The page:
To become a nurse, you need either a bachelor’s degree in nursing (ADN), a bachelor’s degree in nursing (BSN), or a master’s degree in nursing (MSN).
You can apply to study nursing not only by doing the usual A-level or Scottish Higher courses but also by enrolling in a BTEC or BTEC course at a nearby higher education institution.
You must have 5 GCSEs, including maths and English, at the A-C level.
Once you have met the entry requirements, you will need to apply to study nursing at your chosen university through the Universities and Colleges Admissions Service (UCAS).
It would help if you chose the area you want to specialize in: adults, teenagers, psychological well-being, or learning disabilities.
If you want to train as a midwife, this is an alternative type of training. However, nurses and midwives often do part of their training together.
What does a registered nurse do?
Nurses play an essential role in the clinical team. They help doctors treat a variety of conditions. They provide patient care, clinical care, teaching, and collaborate with other clinical team members. Nurses may have different roles and responsibilities depending on their level of training and qualifications. For example, nurses with an MSN degree may have access to managerial and professional positions, among many other benefits. The day-to-day duties of a nurse are:
Reviewing and maintaining medical records
Checking and maintaining patient records
Providing patients with information about illnesses and treatments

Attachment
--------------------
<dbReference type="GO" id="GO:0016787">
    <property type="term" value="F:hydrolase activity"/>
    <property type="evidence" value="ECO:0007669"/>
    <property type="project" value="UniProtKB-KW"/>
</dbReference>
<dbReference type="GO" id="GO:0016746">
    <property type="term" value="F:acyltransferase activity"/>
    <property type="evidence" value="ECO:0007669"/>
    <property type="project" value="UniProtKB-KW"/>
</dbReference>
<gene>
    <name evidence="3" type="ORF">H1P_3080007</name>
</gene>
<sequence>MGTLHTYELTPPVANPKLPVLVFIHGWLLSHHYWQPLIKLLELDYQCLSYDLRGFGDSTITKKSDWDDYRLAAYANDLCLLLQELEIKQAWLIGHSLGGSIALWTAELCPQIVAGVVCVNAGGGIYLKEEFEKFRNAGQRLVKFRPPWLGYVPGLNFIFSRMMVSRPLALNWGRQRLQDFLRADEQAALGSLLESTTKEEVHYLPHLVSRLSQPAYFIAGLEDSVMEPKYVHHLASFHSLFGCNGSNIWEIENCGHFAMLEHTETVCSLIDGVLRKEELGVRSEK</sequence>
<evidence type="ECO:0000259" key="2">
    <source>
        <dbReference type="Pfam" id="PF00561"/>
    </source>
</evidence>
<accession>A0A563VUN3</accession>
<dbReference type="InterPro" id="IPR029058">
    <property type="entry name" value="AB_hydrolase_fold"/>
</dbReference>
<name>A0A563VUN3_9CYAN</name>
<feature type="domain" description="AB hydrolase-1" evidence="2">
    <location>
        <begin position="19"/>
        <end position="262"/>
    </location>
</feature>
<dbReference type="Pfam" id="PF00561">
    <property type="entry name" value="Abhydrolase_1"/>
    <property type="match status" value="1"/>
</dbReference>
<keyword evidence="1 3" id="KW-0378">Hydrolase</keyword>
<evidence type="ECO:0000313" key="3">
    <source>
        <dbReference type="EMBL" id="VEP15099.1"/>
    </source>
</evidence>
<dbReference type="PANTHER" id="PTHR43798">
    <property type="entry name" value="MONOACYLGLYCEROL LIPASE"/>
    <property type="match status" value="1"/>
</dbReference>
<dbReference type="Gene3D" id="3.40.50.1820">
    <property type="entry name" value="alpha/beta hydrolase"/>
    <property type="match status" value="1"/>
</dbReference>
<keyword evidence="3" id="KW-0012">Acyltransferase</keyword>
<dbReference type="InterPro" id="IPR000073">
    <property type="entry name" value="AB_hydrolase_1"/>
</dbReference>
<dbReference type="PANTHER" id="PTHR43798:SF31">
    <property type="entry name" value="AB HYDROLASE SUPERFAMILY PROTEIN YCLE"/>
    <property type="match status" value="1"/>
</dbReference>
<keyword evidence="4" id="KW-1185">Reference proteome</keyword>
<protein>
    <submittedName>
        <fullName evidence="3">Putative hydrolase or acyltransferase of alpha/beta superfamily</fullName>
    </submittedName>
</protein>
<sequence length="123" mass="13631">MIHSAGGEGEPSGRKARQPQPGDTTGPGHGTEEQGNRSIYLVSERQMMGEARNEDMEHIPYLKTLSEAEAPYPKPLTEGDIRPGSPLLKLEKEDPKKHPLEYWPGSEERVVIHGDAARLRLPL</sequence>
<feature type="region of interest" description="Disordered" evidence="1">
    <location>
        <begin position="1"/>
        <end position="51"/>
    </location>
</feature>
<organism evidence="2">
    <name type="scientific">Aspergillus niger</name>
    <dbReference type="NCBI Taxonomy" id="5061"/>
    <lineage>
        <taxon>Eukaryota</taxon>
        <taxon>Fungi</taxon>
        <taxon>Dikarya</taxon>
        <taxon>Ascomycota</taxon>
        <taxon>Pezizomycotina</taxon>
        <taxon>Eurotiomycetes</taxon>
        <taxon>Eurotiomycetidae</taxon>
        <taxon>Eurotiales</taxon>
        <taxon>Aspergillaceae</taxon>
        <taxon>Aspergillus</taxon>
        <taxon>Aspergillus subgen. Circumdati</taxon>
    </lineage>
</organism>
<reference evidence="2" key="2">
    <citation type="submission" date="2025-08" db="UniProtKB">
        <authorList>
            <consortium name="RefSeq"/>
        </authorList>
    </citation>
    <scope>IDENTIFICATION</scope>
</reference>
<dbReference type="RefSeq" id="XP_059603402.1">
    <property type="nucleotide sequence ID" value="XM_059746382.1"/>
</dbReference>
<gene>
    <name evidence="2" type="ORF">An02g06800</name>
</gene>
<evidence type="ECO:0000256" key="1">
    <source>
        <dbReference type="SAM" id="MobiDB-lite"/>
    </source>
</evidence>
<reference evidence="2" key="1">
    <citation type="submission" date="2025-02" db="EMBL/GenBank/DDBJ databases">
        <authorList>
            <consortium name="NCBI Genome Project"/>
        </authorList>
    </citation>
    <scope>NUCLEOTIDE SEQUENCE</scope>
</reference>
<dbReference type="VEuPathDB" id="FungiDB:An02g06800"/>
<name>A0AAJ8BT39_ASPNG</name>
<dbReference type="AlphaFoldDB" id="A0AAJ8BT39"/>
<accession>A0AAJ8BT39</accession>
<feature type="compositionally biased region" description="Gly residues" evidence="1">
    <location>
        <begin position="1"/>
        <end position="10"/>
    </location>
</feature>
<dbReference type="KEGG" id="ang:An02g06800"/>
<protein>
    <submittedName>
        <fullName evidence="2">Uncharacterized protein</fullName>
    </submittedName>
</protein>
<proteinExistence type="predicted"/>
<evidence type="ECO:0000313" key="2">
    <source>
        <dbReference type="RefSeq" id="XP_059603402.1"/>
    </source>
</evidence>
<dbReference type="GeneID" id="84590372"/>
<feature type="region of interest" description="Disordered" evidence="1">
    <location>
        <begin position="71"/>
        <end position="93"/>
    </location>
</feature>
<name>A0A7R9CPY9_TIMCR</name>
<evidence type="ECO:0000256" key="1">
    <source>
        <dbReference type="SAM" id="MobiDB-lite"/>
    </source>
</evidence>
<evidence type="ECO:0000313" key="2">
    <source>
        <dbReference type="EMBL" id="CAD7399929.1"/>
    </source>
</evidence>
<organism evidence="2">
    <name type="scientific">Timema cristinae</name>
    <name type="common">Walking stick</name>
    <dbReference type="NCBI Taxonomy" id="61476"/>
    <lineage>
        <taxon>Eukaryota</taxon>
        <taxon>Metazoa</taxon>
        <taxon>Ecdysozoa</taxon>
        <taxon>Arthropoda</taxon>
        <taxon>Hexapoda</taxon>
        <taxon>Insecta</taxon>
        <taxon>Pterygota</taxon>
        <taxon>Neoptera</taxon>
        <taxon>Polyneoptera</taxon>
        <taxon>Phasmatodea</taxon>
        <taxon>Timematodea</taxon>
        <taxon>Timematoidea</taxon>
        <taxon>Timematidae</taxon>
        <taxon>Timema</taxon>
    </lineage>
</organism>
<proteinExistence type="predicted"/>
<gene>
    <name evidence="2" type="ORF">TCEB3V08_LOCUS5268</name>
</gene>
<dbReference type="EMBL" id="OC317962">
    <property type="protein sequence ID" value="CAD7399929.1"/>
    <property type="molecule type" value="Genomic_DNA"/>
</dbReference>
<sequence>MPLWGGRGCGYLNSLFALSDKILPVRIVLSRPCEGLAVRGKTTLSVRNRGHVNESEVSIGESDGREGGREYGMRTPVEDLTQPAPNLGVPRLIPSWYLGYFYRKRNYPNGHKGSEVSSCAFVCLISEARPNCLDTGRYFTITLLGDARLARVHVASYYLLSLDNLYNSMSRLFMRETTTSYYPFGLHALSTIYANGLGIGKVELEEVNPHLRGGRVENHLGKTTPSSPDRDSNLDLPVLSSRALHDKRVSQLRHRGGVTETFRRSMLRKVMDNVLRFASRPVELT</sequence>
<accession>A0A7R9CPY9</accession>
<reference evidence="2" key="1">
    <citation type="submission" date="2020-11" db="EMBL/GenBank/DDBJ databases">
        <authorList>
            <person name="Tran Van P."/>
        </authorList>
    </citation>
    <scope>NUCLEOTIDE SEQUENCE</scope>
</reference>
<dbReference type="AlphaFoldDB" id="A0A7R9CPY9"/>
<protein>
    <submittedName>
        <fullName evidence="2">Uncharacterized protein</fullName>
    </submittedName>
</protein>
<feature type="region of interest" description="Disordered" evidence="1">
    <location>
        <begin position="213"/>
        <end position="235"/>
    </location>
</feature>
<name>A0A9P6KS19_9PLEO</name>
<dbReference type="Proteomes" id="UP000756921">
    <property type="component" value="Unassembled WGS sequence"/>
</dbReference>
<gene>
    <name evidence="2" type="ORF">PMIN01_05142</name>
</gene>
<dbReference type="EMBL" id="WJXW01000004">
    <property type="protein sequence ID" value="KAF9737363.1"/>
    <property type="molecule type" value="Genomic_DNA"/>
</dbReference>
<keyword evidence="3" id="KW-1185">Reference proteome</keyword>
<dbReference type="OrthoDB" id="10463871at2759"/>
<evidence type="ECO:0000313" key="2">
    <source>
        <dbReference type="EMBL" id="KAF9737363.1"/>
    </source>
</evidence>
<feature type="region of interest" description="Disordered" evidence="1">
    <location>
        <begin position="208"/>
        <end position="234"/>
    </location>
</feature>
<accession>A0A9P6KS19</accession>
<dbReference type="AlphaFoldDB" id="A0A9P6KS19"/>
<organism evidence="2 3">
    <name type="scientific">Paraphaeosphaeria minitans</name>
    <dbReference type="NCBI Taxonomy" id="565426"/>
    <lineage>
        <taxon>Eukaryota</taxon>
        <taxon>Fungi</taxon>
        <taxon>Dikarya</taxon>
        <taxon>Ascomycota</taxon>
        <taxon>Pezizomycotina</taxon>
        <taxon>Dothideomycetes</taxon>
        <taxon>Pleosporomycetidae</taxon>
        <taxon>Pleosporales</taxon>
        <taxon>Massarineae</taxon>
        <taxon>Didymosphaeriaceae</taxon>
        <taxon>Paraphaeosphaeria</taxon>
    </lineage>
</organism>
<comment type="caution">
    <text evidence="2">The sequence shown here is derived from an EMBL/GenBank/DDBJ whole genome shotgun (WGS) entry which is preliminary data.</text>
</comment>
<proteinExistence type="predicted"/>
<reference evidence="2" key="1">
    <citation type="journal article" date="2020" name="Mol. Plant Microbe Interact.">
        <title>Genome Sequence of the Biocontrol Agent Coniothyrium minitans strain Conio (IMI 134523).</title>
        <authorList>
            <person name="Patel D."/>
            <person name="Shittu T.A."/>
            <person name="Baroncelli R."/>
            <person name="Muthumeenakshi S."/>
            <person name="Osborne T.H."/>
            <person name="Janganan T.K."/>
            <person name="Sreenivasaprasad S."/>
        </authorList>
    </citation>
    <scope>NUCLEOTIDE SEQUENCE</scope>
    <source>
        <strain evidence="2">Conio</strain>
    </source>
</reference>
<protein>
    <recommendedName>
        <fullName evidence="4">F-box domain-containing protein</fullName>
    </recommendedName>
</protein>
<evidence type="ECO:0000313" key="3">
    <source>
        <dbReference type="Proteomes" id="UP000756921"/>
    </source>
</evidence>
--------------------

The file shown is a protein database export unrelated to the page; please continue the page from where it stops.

Assisting in the treatment and care of sick or patients with a sleep disorder or any other illness
Prescribing medicines and other supplies
Communicate with physicians and supervisors to help develop the best plan of care for the patient
Nurses often work shifts that fit into their work schedules.
Six days a week, 8 hours a day
Four days a week, 10 hours a day, or
Three days a week, 12 hours a day
Nurses who work five and seven days usually work about 40 hours a week, while nurses who work three and seven days may work 1.5 days a week.
How to gain experience?
You can start the program with no experience, but you’ll be doing clinical work once qualified. You will transfer to the nursing team. Gain work experience before applying to become a registered nurse. You won’t know if the job is right for you until you start practical nursing.
Nursing homes and the NHS regularly employ inexperienced staff who work as health care assistants. It is a perfect starting point for those training to be nurses. They develop the skills needed to think long-term and reduce confusion when assessing their situation.
Interest in qualified nurses is increasing, and the training needs are endless. Before you can decide if nursing is right for you, you need to know what a nurse does. With an MSN degree, you don’t have to worry about low pay or an untrained approach to the profession; applying for a BSN degree may be faster and less overwhelming. However, a MEPN may offer more meaningful job opportunities and higher remuneration.